A bill that would make clear that public records requesters can make their requests via email passed the House 96-0 last night.
The email bill was sponsored by state Rep. Courtney Rogers, R-Goodlettsville. It was amended in committee with input from state Rep. Darren Jernigan, D-Nashville. The amendment reduces a government entity’s requirements for a period of time to fulfill public records requests from people who have a pattern of not coming to view records they requested.
Read details about the bill, and its journey through the House State Government Committee here: House committee passes bill allowing requests by email with some limits for “bad players”
The bill is scheduled to be considered by the Senate State & Local Government Committee today.
Here is the amended bill that was passed:
Tennessee Code Annotated, Section 10-7-503, is amended by deleting subdivision (a)(7)(A) and substituting instead the following:
(i) A governmental entity shall not require a written request or assess a charge to view a public record unless otherwise required by law. Requests to view public records may be submitted in person or by telephone, fax, mail, email, or via internet portal.
(ii) A governmental entity may require a request for copies of public records to be: (a) In writing; (b) On a form that complies with § 10-7-503(c); or (c) On a form developed by the office of open records counsel.
(iii) If a governmental entity does not require a request for copies to be in writing or on a form in accordance with subdivision (a)(7)(A)(ii), then a request for copies of public records may be submitted as provided in subdivision (a)(7)(A)(i).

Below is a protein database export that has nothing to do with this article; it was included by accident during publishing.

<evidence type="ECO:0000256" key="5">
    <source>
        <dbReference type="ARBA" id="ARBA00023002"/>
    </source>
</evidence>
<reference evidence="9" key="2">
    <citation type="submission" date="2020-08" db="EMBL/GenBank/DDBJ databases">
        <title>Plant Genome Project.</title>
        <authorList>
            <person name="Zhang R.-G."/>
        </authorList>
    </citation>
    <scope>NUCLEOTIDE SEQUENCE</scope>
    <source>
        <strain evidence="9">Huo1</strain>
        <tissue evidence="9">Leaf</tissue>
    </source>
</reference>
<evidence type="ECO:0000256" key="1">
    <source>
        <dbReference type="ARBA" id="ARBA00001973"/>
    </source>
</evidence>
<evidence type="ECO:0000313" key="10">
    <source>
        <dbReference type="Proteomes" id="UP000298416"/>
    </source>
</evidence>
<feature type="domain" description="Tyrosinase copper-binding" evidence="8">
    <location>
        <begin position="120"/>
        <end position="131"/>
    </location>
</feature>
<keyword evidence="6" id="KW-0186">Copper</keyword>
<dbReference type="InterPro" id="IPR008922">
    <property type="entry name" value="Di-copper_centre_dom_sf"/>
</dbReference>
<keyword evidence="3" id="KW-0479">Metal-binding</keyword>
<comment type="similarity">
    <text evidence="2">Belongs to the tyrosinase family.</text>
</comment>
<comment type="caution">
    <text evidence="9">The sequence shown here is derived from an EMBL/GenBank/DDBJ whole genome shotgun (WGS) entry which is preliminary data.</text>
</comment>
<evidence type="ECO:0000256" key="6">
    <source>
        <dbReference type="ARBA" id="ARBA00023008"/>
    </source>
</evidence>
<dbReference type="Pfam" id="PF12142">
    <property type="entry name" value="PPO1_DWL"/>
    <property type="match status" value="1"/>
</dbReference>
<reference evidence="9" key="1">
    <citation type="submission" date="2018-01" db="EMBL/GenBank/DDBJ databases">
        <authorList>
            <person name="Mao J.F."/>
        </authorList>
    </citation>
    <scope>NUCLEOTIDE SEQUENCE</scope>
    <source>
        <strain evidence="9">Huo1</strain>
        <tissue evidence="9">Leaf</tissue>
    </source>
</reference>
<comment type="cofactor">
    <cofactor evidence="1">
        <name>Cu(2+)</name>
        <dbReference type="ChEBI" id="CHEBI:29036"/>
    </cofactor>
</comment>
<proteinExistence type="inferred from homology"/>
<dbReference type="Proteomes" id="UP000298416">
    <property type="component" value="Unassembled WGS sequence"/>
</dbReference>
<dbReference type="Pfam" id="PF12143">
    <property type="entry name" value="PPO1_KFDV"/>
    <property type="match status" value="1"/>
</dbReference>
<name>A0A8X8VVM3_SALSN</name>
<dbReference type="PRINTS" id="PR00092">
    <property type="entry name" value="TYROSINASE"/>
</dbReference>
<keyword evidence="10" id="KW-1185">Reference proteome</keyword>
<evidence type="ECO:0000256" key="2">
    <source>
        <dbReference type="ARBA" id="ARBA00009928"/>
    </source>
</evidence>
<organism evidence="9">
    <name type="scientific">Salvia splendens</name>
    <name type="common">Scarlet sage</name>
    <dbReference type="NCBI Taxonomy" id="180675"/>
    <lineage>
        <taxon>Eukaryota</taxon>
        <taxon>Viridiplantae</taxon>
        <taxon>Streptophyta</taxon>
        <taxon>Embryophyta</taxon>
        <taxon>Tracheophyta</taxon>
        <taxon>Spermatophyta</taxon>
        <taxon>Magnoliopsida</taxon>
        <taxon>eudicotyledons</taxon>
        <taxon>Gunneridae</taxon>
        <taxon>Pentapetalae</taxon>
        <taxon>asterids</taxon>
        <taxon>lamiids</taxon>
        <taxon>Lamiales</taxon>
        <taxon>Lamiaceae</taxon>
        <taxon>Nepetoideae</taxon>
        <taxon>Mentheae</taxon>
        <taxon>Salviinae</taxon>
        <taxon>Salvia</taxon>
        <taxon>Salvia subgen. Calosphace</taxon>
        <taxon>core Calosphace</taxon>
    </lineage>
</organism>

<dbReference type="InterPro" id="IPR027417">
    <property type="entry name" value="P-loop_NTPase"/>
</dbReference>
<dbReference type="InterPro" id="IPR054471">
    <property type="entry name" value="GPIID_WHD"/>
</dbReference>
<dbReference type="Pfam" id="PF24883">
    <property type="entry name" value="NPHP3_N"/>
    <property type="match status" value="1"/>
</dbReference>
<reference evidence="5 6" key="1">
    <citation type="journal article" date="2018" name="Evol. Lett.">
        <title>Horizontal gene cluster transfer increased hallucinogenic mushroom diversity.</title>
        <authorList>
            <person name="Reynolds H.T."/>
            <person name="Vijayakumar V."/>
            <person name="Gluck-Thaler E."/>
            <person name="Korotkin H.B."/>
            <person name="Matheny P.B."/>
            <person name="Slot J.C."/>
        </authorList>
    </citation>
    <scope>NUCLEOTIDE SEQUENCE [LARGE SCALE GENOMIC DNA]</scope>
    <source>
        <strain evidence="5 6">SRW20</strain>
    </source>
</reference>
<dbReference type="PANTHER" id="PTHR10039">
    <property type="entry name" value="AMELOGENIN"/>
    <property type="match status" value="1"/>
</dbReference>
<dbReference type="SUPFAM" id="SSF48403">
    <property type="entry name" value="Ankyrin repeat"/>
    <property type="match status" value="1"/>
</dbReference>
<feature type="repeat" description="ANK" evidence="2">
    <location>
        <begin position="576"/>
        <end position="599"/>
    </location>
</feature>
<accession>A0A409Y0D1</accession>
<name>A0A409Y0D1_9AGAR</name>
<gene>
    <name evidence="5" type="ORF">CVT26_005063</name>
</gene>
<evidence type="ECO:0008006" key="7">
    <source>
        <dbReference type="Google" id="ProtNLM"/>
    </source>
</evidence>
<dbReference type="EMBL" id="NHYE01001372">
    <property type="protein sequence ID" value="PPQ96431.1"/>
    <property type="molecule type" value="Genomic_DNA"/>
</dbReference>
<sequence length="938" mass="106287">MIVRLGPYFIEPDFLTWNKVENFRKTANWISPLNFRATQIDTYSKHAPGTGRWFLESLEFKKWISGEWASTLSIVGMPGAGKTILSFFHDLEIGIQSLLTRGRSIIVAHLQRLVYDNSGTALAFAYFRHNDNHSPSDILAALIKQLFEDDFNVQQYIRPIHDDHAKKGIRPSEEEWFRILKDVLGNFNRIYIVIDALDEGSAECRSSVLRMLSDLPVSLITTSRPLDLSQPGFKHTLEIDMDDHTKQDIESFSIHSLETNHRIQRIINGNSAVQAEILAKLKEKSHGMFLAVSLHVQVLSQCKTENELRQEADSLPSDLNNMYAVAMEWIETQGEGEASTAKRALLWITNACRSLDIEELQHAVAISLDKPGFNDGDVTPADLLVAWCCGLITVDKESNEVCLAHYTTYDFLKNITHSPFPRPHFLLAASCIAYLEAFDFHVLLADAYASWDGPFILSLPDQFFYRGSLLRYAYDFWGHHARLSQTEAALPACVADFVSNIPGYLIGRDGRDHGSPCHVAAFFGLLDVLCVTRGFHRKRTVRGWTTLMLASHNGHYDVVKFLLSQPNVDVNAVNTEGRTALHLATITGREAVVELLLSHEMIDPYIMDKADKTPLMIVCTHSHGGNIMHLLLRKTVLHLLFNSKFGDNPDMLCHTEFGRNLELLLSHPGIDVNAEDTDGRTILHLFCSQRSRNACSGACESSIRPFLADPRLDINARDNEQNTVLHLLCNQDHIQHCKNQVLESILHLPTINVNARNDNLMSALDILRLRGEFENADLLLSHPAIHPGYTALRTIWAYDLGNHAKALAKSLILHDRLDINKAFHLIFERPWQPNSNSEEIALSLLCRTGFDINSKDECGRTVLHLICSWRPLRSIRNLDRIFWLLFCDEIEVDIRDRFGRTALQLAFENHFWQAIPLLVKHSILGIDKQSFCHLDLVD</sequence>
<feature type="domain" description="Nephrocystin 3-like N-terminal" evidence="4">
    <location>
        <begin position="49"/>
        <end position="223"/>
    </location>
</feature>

(iv) If a governmental entity requires a request to be in writing under subdivision (a)(7)(A)(ii)(a), the governmental entity shall accept any of the following: (a) A request submitted in person or by mail to the records custodian; (b) An email request submitted to the records custodian; and (c) A request on an electronic form, if available, online that can be electronically submitted to the records custodian.
(v) If a governmental entity requires that a request for copies of public records be made on a form as provided in subdivision (a)(7)(A)(ii), then the governmental entity shall provide such form in the most expeditious means possible when the form is requested.
(vi) A governmental entity may require any person making a request to view or make a copy of a public record to present a government-issued photo identification, if the person possesses photo identification, that includes the person’s address. If a person does not possess photo identification, the governmental entity may require other forms of identification acceptable to the governmental entity.
(vii) Notwithstanding any other law to the contrary: (a) If a person makes two (2) or more requests to view a public record within a six-month period and, for each request, the person fails to view the public record within fifteen (15) business days of receiving notification that the record is available to view, the records custodian is not required to comply with any public records request from the person for a period of six (6) months from the date of the second request to view the public record unless the records custodian determines failure to view the public record was for good cause; and (b) If a person makes a request for copies of a public record and, after copies have been produced, the person fails to pay to the records custodian the cost for producing such copies, the records custodian is not required to comply with any public records request from the person until the person pays the records custodian for such copies if the records custodian provided the person with an estimated cost for producing the copies in accordance with subdivision (a)(7)(C)(ii) prior to producing the copies and the person agreed to pay the estimated cost for such copies.